I was born in 1960. Between the ages of 4 and 7, my father’s best friend repeatedly sexually abused me. Several years later he killed himself. Shortly after his death, I received a call from his wife. He’s dead, she said, and it’s all your fault.
Childhood sexual abuse is a prison without bars. It has lurked in the shadows of every important decision I’ve made throughout my life, both the good as well as the bad. It became the lens through which I misjudged others, the source of mistrust, the wellspring of shame. I did not disclose these crimes until I was 21. With little to no emotional support, and after years of struggle, during which I dropped out of high school and made numerous regretful life choices, I earned an MFA and became established as a visual artist.
I was tormented by this secret and my life was diminished by its power. There was no action I needed to take to be inadequate, wrong or miserable; I just was. I was violated, ashamed, stigmatized, and filled with self-doubt and contempt. I have a term for describing my suffering – going into the abyss. It’s a place where I spin uncontrollably in a cycle of self-loathing, depression and dissociation. I tend to go there when I feel ashamed. Though my life is now more joyful than sad, more purposeful than simply surviving, still, even today, the abyss – and all that it stands for – haunts me.
By allowing the darkness that I struggled with for decades to be finally exposed and embraced, I discovered unforeseen strength and resilience. 50 years later I’m now choosing to elevate my voice as an artist, performer, writer and advocate in this field.
50 Years Later: The Long Shadow of Childhood Sexual Abuse is a conceptually driven art project based upon my life story, and includes a brief autobiography, further augmented through extant photographs, drawings, paintings, and sculpture. Fueled by literature, academic and journalistic, plus Darkness to Light and Justice Department statistics, I began presenting my work in venues beyond those traditionally commonplace to artists, such as law schools and treatment clinics, both in the United States and Europe. I speak out to bring attention to the life-long effects of child sexual abuse. Topics include the psychological effects of trauma (e.g. secrecy, shame, anger, dissociation, self-punitive behavior), the impact of childhood sexual abuse on interpersonal relationships, and the hurdles facing district attorneys who prosecute of these dreadful crimes (e.g. jury selection issues and sentencing guidelines). Illustrations from my new book, Shame and the Eternal Abyss further supplement these presentations.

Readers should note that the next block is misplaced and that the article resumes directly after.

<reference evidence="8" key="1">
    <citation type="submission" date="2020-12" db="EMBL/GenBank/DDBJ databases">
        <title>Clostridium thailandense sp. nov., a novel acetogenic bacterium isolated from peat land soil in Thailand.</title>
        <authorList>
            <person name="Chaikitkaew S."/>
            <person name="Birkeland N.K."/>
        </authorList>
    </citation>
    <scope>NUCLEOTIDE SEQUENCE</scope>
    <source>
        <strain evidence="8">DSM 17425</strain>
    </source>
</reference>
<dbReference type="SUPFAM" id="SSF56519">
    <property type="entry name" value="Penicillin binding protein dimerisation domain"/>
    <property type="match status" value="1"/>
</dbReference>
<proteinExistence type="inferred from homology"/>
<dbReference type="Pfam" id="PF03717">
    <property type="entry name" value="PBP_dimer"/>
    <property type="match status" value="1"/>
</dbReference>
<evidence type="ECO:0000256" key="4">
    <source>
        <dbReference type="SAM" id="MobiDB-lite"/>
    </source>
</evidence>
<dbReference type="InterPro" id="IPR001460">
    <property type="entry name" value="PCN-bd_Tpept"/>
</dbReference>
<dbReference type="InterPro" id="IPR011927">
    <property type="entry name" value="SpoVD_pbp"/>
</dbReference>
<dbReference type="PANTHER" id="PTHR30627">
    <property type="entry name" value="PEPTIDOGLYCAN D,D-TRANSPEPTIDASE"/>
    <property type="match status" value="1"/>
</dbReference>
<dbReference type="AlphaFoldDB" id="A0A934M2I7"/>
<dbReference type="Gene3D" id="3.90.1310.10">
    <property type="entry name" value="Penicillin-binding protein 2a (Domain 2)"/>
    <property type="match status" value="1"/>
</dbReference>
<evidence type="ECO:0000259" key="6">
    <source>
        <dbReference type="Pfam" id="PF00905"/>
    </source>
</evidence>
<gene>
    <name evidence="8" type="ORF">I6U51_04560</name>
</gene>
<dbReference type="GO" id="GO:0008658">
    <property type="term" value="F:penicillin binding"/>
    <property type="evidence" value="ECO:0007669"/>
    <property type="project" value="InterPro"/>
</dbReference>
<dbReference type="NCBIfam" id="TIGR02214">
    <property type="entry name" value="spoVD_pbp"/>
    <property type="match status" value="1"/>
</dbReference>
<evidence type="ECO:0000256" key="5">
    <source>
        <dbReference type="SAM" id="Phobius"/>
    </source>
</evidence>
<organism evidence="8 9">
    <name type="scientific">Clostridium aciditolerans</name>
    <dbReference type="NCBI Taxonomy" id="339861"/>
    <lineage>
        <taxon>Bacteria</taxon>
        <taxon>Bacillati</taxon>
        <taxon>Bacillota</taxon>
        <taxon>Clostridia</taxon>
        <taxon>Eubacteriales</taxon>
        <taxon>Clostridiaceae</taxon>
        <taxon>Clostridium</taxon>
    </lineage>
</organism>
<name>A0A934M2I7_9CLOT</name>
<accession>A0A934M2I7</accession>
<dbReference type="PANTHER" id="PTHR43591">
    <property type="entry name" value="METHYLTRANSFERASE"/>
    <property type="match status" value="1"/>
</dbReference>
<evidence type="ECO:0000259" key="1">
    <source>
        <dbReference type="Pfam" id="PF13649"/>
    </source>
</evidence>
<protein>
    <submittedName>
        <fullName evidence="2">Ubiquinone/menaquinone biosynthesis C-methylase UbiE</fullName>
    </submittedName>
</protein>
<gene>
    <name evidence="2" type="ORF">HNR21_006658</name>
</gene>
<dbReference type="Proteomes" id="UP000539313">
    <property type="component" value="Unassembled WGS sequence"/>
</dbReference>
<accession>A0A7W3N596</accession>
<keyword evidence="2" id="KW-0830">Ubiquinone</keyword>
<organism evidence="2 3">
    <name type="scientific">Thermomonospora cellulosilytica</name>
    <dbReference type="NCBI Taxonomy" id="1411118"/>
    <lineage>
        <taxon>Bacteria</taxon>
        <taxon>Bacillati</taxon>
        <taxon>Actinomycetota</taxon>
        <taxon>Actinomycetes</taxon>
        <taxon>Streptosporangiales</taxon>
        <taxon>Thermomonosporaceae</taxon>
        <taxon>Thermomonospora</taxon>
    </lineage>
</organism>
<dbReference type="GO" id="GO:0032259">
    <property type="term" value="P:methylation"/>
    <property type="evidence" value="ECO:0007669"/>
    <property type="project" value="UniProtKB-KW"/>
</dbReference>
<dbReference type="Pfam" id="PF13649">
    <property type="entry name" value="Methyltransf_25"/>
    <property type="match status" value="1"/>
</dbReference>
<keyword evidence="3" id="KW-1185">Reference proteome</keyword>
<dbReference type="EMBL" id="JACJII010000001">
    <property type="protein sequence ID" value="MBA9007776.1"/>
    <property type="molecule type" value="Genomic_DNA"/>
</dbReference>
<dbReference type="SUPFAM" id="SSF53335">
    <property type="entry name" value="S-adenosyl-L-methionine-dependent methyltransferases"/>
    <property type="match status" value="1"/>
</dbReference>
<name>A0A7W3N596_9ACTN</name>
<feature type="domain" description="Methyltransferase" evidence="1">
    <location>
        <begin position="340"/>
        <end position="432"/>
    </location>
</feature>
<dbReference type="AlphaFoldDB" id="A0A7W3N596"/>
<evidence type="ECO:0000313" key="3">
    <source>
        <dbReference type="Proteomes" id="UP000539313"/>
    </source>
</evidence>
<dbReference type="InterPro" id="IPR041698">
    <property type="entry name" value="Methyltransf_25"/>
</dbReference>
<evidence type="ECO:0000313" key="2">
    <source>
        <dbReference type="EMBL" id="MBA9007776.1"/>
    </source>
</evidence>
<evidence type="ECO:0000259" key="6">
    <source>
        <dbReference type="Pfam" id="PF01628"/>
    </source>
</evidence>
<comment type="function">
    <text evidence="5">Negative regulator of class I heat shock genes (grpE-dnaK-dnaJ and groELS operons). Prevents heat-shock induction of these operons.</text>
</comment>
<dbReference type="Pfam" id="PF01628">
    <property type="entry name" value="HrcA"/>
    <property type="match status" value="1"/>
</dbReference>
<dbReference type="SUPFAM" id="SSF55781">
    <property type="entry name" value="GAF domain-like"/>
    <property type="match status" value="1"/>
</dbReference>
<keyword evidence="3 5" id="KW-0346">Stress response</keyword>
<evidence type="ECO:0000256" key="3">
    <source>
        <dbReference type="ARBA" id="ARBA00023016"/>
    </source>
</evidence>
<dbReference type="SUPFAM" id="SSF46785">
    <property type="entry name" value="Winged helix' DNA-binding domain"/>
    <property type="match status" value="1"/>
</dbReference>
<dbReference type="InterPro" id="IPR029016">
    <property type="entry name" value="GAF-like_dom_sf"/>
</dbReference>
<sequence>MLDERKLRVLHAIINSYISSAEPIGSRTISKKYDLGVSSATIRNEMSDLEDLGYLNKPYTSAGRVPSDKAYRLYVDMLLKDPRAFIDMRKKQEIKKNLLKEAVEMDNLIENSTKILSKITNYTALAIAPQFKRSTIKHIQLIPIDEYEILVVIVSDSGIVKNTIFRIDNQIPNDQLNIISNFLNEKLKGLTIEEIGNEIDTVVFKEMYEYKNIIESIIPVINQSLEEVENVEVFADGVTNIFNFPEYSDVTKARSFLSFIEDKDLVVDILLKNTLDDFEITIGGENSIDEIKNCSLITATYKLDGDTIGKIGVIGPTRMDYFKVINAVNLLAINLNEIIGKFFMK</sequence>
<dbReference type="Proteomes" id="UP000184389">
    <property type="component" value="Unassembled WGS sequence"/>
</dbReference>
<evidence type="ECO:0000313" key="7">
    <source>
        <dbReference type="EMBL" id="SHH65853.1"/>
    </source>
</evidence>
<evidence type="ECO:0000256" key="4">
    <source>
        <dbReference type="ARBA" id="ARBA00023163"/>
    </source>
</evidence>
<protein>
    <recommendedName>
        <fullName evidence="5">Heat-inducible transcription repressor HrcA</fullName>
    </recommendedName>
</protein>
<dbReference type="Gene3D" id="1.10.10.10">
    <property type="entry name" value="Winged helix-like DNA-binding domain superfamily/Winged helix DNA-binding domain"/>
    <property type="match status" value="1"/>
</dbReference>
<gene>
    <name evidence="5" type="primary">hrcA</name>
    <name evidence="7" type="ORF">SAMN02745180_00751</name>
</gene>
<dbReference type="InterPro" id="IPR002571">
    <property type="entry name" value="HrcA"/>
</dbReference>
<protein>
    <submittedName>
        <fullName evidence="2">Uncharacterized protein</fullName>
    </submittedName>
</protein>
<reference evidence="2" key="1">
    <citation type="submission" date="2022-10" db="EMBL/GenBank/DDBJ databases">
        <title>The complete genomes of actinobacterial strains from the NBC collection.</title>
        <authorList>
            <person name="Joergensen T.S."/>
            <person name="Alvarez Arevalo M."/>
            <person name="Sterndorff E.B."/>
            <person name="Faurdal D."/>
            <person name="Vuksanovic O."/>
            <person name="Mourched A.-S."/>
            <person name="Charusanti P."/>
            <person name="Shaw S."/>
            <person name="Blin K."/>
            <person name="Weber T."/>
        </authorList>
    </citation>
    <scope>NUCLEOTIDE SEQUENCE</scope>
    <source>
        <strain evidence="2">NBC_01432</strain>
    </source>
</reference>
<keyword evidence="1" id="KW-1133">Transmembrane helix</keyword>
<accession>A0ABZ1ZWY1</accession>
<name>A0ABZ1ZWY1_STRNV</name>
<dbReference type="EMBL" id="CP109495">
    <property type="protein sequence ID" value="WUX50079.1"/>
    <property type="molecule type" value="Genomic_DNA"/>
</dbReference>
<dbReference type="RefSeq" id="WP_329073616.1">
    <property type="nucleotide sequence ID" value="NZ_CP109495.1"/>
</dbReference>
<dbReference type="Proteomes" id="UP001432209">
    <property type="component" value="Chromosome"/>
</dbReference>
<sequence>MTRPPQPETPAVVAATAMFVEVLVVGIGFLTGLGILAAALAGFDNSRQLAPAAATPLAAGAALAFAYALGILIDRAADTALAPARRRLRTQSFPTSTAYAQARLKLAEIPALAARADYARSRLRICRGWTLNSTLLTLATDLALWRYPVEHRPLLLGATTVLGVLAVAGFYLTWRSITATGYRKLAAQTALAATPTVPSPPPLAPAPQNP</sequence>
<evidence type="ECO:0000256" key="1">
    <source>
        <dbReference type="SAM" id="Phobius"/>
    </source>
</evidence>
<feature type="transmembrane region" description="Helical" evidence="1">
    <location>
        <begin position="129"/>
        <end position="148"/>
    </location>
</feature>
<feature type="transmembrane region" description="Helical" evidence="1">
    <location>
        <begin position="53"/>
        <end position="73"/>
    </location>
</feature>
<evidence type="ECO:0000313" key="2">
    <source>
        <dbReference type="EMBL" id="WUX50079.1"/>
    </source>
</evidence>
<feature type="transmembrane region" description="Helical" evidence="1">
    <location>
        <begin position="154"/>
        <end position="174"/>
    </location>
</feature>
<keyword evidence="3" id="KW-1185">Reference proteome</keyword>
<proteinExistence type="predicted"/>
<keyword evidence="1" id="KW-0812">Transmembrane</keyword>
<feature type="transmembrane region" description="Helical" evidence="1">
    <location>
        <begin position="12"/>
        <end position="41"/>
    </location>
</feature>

Life in the shadows minimizes the ability to lead a joyful, fulfilled and purposeful life. My work aims to emphasize however that shifting that outcome is nonetheless possible, but only with the kind of acceptance and support that can induce tangible insights. Then, and only then, can the healing and self-forgiveness can flow.
Tania Love Abramson, MFA, is a conceptually focused visual artist, lecturer, writer and performer, and a survivor of chronic childhood sexual abuse. Drawing on her life story, her art delves into the elusive psychological manifestations of trauma, and the potential for resilience in its aftermath. Ms. Abramson also lectures both internationally and in the US, blogs for 50yrslater.com, and recently published her first book, Shame and the Eternal Abyss, which explores the dual experiences of shame and dissociation through her art and poetic commentary. Tania is currently working on two other books – a graphic memoir, and a visual/conceptual exploration of PTSD. Tania’s ultimate goal is to help inform effective treatment strategies for victims, as well as to rally further support for preventing and prosecuting this horrendous crime. To learn more, you can follow her blog, Twitter and Instagram pages, and see more of her art in Shame and the Eternal Abyss.